The Difference Between Descriptive and Descriptive Branding

The difference between descriptive and distinctive branding is significant, especially when it comes to boosting brand awareness and improving bottom line performance. The following are the four key differences between descriptive and distinctive brands. Read on to learn more. But first, let’s define each term: Inherently unremarkable, Registerable, Suggestive, and Unprotectable. Using each one in the right way will help you get the most out of your branding.

Inherently unremarkable

The terms “inherently unremarkable” and “unremarkable” are often used interchangeably. While they both have their own distinct meanings, both terms are not particularly comforting to most people. Moreover, unremarkable terminology is not particularly accessible to the average consumer, and the non-medical professional finds it hard to interpret it. Radiology reports use various terms that are unremarkable to the average consumer.

While people unfamiliar with the field of medicine often get confused by the medical terminology used by physicians, the phrase “inherently unremarkable” is a helpful one. It means that the results are normal and do not warrant further analysis. In the world of medicine, a patient will need to consult a medical dictionary to understand a physician’s findings, and the word unremarkable is a commonly used term.


The law protects both descriptive and arbitrary marks, but only some are actually distinctive. A descriptive mark does not necessarily have to have a specific secondary meaning, such as the word “drink” or “ice cream,” but rather can simply describe a product. Such descriptive marks, such as those associated with Weight Watchers, Wite-out, or Rollerblades, do not have the potential to become protected trademarks.

The goal of selecting a strong trademark is to create a distinct identity for the product. Descriptive terms are simple to understand for consumers, but will not elevate your brand to trademark status. However, you should try to balance the two. For example, an apple branded as “Apple” is not protected under trademark law, so its marketability should be considered. If a brand is more descriptive than distinctive, a descriptive trademark would be appropriate.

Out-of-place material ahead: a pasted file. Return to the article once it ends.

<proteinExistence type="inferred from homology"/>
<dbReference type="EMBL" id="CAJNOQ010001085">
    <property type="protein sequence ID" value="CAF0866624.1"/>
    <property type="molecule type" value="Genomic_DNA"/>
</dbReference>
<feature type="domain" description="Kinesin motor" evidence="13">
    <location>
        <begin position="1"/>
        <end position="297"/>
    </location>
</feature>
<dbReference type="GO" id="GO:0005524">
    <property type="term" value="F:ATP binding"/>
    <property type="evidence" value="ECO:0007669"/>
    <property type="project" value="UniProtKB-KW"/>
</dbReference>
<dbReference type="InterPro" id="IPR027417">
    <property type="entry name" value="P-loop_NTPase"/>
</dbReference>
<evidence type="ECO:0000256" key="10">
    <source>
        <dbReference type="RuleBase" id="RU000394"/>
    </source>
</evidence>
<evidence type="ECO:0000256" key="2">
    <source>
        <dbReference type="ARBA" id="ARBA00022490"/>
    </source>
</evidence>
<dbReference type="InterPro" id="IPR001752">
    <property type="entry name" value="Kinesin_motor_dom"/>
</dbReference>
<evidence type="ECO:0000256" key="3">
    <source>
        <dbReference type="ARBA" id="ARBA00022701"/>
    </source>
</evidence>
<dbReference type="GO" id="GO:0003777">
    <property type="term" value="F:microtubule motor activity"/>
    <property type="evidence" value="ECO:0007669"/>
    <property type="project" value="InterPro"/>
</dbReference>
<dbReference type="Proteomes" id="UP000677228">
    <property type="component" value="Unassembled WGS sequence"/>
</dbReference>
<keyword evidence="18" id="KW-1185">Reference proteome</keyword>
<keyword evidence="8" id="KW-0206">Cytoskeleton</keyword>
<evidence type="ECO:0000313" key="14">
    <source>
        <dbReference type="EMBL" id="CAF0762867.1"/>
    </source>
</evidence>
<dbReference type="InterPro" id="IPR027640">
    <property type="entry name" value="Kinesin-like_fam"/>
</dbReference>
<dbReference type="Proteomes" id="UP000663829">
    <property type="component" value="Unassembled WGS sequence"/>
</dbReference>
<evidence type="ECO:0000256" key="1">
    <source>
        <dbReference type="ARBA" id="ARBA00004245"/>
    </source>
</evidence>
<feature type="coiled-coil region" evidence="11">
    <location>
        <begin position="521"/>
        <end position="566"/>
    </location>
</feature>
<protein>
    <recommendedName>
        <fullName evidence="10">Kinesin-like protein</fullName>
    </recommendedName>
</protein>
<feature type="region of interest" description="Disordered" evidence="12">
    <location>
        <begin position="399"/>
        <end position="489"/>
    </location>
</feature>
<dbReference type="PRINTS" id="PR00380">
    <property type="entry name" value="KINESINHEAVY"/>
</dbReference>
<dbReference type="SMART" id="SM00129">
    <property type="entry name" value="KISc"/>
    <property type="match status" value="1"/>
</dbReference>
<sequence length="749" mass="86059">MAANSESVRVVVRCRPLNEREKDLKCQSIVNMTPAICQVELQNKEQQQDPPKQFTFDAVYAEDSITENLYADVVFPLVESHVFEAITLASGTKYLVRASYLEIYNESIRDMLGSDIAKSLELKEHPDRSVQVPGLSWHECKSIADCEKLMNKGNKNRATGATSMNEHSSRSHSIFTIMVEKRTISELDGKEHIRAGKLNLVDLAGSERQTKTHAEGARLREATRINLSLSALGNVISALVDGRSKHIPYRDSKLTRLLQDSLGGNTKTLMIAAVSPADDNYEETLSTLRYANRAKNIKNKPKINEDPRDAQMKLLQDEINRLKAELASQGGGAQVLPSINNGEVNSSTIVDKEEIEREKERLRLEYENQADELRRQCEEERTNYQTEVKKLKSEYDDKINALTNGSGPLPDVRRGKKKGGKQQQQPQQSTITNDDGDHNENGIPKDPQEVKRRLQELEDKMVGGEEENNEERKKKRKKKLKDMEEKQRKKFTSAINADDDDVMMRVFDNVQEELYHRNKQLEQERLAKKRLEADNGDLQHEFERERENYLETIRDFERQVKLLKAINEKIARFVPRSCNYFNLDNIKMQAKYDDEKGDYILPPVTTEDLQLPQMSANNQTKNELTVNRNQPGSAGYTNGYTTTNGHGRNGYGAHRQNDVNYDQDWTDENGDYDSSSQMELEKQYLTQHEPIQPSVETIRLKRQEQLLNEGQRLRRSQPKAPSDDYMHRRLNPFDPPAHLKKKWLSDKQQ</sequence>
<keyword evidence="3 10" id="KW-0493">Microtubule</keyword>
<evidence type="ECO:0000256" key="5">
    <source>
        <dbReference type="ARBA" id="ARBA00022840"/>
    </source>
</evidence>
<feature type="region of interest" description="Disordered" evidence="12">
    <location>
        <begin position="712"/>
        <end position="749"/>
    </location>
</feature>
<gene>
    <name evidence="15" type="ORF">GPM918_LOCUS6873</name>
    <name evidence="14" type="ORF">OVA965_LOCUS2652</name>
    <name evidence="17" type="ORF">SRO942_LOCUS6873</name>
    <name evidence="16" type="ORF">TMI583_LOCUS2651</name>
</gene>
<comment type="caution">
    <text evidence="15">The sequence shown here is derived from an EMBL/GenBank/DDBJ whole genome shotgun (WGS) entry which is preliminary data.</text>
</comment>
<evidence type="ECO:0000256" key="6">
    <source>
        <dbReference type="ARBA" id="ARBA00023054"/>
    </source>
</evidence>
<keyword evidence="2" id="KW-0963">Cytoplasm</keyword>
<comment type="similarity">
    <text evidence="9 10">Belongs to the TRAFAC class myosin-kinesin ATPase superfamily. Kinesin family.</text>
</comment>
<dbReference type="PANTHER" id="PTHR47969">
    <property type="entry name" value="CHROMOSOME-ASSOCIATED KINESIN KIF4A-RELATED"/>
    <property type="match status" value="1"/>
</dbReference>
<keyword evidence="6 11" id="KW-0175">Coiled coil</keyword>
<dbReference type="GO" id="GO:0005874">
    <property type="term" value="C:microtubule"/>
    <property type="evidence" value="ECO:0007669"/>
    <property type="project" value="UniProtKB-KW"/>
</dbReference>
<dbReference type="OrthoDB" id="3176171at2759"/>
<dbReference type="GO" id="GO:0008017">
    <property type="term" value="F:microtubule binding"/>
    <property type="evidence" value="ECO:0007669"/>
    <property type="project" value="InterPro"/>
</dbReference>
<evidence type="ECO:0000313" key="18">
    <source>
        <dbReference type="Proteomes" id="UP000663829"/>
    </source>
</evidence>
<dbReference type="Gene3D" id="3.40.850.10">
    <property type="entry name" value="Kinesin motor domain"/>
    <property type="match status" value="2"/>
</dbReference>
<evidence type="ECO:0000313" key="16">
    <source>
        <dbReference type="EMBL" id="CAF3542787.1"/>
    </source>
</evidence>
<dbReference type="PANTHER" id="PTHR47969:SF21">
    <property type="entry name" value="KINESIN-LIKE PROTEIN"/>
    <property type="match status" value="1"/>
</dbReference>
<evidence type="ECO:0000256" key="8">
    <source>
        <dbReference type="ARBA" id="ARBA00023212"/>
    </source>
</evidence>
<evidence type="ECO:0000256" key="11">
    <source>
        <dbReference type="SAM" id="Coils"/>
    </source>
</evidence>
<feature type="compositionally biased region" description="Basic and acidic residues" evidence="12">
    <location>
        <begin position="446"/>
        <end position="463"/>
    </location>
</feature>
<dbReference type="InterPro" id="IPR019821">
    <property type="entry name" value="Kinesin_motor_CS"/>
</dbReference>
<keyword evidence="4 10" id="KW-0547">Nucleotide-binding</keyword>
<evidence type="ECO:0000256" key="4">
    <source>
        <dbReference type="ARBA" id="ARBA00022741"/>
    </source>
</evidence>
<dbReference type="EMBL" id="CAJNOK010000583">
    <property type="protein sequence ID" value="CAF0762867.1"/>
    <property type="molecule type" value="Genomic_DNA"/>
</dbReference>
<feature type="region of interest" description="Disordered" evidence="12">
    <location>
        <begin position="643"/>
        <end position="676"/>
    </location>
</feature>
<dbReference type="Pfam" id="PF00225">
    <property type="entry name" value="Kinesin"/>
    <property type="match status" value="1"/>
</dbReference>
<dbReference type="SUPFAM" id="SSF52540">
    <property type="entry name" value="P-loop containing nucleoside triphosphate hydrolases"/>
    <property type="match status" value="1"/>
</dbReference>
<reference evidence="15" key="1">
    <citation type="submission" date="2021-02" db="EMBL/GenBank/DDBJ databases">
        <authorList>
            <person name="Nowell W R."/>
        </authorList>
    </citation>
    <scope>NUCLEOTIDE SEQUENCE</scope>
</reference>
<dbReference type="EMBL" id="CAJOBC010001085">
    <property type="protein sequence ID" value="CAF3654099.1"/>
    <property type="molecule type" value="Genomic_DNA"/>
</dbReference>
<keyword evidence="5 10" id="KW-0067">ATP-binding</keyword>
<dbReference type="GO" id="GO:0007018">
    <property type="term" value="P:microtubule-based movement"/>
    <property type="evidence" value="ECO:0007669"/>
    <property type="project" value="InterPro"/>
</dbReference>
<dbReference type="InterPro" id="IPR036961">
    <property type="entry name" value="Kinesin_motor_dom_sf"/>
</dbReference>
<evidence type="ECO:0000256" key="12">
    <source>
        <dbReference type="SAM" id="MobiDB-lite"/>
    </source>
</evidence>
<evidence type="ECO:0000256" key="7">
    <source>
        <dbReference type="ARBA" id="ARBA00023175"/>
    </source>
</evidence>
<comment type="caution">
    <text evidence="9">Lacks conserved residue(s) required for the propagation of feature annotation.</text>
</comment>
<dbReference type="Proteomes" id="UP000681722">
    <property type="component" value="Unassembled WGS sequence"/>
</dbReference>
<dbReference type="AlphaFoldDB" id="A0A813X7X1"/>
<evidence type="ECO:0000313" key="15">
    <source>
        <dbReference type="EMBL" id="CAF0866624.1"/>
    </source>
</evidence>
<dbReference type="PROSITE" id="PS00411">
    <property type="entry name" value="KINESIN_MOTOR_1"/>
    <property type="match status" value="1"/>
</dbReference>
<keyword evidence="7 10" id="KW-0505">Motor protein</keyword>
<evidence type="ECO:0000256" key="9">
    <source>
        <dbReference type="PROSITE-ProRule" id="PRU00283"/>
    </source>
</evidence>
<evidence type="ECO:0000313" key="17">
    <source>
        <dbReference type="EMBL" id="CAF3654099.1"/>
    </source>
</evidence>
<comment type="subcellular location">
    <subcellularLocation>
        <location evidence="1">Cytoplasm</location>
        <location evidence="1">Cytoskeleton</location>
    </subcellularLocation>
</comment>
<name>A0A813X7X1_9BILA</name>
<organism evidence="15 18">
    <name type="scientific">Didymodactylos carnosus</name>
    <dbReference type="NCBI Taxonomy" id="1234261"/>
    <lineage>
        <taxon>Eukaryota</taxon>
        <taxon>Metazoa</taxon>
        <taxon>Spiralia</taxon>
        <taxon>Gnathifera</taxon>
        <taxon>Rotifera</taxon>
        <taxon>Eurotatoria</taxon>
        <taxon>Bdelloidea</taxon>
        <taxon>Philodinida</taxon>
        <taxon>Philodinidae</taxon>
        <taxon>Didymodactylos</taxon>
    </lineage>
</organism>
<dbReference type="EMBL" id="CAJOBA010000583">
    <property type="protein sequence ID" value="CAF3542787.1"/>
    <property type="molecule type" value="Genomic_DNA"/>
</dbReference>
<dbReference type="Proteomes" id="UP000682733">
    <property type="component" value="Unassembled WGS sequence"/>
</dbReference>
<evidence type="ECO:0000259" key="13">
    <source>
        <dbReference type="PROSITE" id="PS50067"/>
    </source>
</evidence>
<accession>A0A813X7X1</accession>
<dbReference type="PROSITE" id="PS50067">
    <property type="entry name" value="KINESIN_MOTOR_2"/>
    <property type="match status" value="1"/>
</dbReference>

Defining a brand requires more than just its name. It also must have acquired distinctiveness if it is to be registered. Although the term “distinctive” means “distinctive in nature”, the difference between descriptive and registerable branding is subtle and can be hard to spot. This post explains how the differences in registration requirements apply to a company’s name. We will discuss both the strengths and weaknesses of distinctiveness, as well as a few examples of registered trademarks.

Despite its name, a distinctive brand can include graphic elements. However, those elements must add something extra. A picture of a kiwi fruit would not be distinctive for a fruit, but a complex geometric shape would. However, this type of registration only protects the overall trademark, and will not prevent others from calling your brand name by its specific name. Similarly, a generic mark could include the word “organic” – but not the actual fruit.


As the two major types of branding, suggestive and distinctive, they both carry significant legal risks. However, they do present certain advantages. In particular, suggestive marks provide a higher level of protection, because they rely on common aspects of brands to be recognized. However, arbitrary and generic trademarks pose even greater risks and require additional work to protect. The key to obtaining protection for suggestive and distinctive marks is to identify the product or service to be protected.

Suggestive branding, also known as descriptive branding, is based on the concept that a brand name implies something about its product. The names of these brands are often suggestive and may even be a metaphor or analogy. For example, the name “Uber” suggests an auto service, while the term “Dove” implies a product of a particular type of fish. Both suggestive and descriptive brands evoke images in the minds of the customer.

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